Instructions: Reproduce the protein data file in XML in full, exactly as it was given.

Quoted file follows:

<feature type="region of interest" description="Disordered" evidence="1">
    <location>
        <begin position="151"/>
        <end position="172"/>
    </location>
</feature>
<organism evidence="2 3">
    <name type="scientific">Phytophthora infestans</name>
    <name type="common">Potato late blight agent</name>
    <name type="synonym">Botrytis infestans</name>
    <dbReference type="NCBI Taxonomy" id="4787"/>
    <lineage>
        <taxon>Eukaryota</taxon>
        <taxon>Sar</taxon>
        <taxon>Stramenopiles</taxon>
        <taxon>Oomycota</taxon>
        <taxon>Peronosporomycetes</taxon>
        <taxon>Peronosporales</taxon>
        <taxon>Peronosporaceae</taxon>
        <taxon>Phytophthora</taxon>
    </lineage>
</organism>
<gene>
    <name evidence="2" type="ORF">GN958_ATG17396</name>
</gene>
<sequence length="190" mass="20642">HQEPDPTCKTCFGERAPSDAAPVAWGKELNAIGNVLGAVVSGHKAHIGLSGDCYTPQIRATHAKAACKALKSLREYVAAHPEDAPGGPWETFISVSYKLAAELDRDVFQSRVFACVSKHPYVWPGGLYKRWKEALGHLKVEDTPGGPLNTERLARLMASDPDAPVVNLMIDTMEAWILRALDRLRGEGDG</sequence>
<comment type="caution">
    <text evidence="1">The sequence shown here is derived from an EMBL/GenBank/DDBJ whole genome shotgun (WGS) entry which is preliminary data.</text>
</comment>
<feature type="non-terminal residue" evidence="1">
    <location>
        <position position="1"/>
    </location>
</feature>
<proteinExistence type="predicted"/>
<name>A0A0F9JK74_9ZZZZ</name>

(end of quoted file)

<feature type="region of interest" description="Disordered" evidence="1">
    <location>
        <begin position="151"/>
        <end position="172"/>
    </location>
</feature>
<organism evidence="2 3">
    <name type="scientific">Phytophthora infestans</name>
    <name type="common">Potato late blight agent</name>
    <name type="synonym">Botrytis infestans</name>
    <dbReference type="NCBI Taxonomy" id="4787"/>
    <lineage>
        <taxon>Eukaryota</taxon>
        <taxon>Sar</taxon>
        <taxon>Stramenopiles</taxon>
        <taxon>Oomycota</taxon>
        <taxon>Peronosporomycetes</taxon>
        <taxon>Peronosporales</taxon>
        <taxon>Peronosporaceae</taxon>
        <taxon>Phytophthora</taxon>
    </lineage>
</organism>
<gene>
    <name evidence="2" type="ORF">GN958_ATG17396</name>
</gene>
<sequence length="190" mass="20642">HQEPDPTCKTCFGERAPSDAAPVAWGKELNAIGNVLGAVVSGHKAHIGLSGDCYTPQIRATHAKAACKALKSLREYVAAHPEDAPGGPWETFISVSYKLAAELDRDVFQSRVFACVSKHPYVWPGGLYKRWKEALGHLKVEDTPGGPLNTERLARLMASDPDAPVVNLMIDTMEAWILRALDRLRGEGDG</sequence>
<comment type="caution">
    <text evidence="1">The sequence shown here is derived from an EMBL/GenBank/DDBJ whole genome shotgun (WGS) entry which is preliminary data.</text>
</comment>
<feature type="non-terminal residue" evidence="1">
    <location>
        <position position="1"/>
    </location>
</feature>
<proteinExistence type="predicted"/>
<name>A0A0F9JK74_9ZZZZ</name>